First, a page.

What happens to the owner of a delivery business if an assault on an employee results in injuries to a customer?

The prospects are encouraging for business owners based on a recent decision by a Florida Appellate court in the matter of Miller v. Papa John’s. The Fourth District Court of Appeals in November affirmed the Palm Beach County Circuit Court’s refusal to hold a delivery business liable for injuries suffered by a customer when criminals attempted to rob the business’s deliveryman. Plaintiff Robert Miller claimed that just after delivering pizza to his home in a high-crime area in Lake Worth, Fla., a Papa John’s Pizza deliveryman was confronted by armed assailants. The deliveryman reacted to the attempted armed robbery by running away from the assailants and back into Mr. Miller’s home. The assailants followed him back to the home, firing numerous gunshots in the deliveryman’s direction and shooting the customer in the process.

While Miller recovered from his life-threatening injury, he sued Papa John’s, arguing that it was the restaurant chain’s fault he was shot. Miller claimed Papa John’s delivery vehicles were an attraction to criminals, who would follow them with the intent of robbing the deliveryman when stopped. Miller said Papa John’s knew of this phenomenon and the company therefore had a duty to train its drivers to deal with such situations in a manner that would not harm its customers. 

Miller claimed that Papa John’s, in essence, “brought the danger to his door,” instead of training its deliveryman on how to deal with the situation without involving the customer. In this case, that would have meant standing in front of violent armed assailants with no other avenue of escape. Miller insisted that Papa John’s, having “created the danger,” had a duty to resolve it without its deliveryman using his home for shelter. He sued Papa John’s and its deliveryman both for their alleged negligence in handling the situation, and also for Papa John’s alleged inadequate training of its driver.

In defending the action, Papa John’s invoked Florida’s well-settled law that parties cannot be civilly liable for injuries a plaintiff sustains through third-party criminal conduct. Papa John’s challenged the viability of the customer’s suit on the grounds that the company had no legal duty to control the assailants’ criminal acts.

Papa John’s further argued that an exception to the rule, imposing liability based on third-party misconduct where a “special relationship” exists between the defendant and plaintiff, such as between a business owner and his or her patron, was inapplicable in this situation. The company argued that did not apply because Papa John’s had no ability to control the individuals who allegedly shot the customer, and the company did not own the property where the attempted robbery took place.

The Palm Beach County Circuit Court sided with Papa John’s in 2012, finding no liability for the criminal acts of third parties and dismissing the customer’s negligence suit. But Miller appealed, arguing that the trial court reached the wrong result because the deliveryman’s reaction to the attempted armed robbery brought the danger to his doorstep, thereby creating a “zone of risk,” and Papa John’s had a duty to lessen that risk.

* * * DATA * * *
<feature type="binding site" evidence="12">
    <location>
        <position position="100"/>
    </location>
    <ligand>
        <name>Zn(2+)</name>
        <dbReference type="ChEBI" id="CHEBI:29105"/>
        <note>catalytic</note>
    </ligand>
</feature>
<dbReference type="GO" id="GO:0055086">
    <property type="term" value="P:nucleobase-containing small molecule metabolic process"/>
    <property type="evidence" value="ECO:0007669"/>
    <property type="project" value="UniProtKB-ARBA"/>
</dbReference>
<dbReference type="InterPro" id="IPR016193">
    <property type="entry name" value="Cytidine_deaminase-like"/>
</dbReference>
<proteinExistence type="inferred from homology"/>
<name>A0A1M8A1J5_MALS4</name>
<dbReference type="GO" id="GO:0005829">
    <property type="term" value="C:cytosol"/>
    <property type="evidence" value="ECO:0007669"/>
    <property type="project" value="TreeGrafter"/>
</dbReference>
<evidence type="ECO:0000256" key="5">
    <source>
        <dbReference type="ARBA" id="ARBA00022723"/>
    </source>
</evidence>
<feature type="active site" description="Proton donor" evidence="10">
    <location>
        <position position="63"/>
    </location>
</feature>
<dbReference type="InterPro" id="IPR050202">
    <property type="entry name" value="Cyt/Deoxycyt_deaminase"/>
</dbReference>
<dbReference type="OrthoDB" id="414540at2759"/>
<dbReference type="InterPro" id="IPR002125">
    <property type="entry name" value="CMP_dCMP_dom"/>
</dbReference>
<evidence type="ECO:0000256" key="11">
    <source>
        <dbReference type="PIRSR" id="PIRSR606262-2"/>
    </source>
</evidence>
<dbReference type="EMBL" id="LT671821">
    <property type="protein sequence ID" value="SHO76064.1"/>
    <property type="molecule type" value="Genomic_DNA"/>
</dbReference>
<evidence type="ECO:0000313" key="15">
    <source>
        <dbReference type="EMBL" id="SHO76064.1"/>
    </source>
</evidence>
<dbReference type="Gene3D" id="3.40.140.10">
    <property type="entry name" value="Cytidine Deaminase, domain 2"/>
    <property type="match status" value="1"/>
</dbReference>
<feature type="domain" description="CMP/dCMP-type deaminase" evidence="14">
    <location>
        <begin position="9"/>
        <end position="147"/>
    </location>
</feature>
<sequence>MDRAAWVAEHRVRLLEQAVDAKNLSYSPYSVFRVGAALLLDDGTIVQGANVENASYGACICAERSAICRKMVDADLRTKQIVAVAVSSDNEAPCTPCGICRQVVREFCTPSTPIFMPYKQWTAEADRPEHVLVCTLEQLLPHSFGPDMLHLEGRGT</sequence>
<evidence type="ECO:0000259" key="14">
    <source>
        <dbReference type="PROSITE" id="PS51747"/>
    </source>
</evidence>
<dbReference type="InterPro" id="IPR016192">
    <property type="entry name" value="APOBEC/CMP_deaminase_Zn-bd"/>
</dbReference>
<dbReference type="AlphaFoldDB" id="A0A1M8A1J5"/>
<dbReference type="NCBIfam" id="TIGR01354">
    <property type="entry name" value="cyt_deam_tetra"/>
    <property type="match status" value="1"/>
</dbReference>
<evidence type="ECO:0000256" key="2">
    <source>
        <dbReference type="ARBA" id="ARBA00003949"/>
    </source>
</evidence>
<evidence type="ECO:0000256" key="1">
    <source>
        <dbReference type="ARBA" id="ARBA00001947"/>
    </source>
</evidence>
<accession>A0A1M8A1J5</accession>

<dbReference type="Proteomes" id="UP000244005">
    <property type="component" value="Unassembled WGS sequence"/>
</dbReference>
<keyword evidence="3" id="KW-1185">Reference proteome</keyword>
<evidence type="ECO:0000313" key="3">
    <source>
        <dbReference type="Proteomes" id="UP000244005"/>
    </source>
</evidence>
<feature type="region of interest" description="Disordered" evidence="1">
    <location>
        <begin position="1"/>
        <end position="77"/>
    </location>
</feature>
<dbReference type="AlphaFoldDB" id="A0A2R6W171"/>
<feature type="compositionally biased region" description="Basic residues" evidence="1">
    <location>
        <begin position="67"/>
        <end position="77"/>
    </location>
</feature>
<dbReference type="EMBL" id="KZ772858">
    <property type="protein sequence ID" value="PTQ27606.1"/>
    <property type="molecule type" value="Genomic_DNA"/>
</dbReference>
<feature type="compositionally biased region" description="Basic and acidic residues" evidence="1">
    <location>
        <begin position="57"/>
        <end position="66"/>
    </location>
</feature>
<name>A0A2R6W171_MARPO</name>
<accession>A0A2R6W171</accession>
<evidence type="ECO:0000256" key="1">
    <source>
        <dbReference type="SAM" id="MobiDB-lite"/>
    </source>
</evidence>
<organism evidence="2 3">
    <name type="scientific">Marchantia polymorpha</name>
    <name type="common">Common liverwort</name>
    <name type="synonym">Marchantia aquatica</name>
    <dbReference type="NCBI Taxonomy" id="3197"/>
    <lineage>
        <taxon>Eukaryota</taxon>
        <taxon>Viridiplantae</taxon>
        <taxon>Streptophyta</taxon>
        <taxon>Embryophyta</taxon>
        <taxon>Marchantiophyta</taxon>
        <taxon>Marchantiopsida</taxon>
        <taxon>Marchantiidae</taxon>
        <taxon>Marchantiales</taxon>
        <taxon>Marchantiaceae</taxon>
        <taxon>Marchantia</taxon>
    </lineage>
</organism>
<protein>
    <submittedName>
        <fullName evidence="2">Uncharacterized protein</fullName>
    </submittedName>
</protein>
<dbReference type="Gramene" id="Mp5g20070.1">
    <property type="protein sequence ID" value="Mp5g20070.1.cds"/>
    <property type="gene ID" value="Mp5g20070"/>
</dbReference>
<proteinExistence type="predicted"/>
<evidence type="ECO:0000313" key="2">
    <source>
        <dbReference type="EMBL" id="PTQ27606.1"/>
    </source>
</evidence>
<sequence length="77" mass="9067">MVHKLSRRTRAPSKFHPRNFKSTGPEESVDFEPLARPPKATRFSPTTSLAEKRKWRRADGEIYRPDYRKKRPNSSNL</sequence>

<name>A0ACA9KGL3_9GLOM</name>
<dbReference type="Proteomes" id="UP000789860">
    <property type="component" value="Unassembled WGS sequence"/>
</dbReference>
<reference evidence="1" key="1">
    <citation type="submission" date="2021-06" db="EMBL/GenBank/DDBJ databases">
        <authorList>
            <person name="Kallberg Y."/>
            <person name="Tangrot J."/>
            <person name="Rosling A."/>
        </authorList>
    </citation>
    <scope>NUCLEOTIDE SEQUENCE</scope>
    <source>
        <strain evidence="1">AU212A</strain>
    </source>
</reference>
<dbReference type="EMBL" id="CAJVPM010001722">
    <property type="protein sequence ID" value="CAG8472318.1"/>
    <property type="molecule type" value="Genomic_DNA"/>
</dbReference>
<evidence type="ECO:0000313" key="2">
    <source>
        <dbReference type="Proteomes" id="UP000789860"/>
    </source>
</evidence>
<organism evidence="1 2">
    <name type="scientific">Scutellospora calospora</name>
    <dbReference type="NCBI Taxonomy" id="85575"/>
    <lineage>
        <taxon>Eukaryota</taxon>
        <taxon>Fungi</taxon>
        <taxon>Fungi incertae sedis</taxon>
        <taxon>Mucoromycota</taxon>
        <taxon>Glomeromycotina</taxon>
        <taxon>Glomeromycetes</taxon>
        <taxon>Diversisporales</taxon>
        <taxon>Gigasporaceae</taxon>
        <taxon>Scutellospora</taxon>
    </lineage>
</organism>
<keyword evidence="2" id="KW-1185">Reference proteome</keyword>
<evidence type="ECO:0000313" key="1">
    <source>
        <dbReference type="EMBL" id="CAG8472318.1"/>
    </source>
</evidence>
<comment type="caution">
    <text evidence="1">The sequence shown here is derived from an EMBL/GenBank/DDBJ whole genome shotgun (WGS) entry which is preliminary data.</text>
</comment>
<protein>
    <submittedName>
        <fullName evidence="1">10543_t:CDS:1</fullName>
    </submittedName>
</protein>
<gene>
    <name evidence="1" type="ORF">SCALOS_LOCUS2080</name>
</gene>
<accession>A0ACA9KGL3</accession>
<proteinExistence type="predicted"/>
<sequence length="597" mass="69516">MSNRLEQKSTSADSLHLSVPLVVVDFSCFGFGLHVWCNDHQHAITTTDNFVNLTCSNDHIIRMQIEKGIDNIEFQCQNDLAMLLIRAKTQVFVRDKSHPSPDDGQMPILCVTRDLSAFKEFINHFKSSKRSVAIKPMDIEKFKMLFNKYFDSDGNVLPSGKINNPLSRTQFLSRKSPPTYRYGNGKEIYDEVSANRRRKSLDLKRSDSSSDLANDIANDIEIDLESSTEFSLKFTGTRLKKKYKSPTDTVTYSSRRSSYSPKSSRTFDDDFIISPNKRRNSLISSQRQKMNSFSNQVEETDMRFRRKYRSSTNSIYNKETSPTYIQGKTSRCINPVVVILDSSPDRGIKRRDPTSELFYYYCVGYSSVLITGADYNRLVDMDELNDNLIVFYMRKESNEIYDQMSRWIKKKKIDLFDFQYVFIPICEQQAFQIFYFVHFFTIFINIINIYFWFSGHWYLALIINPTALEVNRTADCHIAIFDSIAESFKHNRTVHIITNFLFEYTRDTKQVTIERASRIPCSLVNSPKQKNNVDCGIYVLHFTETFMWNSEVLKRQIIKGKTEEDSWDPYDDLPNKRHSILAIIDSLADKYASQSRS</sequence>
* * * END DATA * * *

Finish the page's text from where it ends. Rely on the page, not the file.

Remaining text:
Papa John’s viewed the customer’s position as an effort to expand tort law, with the sole goal of exposing delivery businesses and their agents to off-premises liability regarding criminal acts of third parties over whom they have no control. This expansion, according to Papa John’s, was unprecedented as the company and its deliveryman did not create or control the risk – the armed robbers did. 

In an affirmance with no written opinion, the Fourth District Court of Appeal in November upheld the trial court’s dismissal. If the court had allowed Miller to proceed on the theory that it was the Papa John’s deliveryman’s duty to “face the fire” and possibly be killed rather than seek shelter in the customer’s home, the chilling effect on delivery businesses in Florida would have been devastating. Such an event would have made the operations of such businesses in higher-crime areas practically impossible, in that such businesses would have to operate with the constant worry that everyday operations could result in devastating liability.

Although the courts have affirmed the lack of liability by a delivery business in situations occurring off-premises, business owners should take into account that the law is different in circumstances that occur on their premises. When customers are on the property of a business, that business is deemed “in control” of the premises and is therefore responsible for providing a safe environment. Although Florida law has not extended this liability to off-premises deliveries, Florida businesses must still guard against criminals injuring customers at the business’s location.

What do you think of the Florida ruling? Join the conversation in the comments below.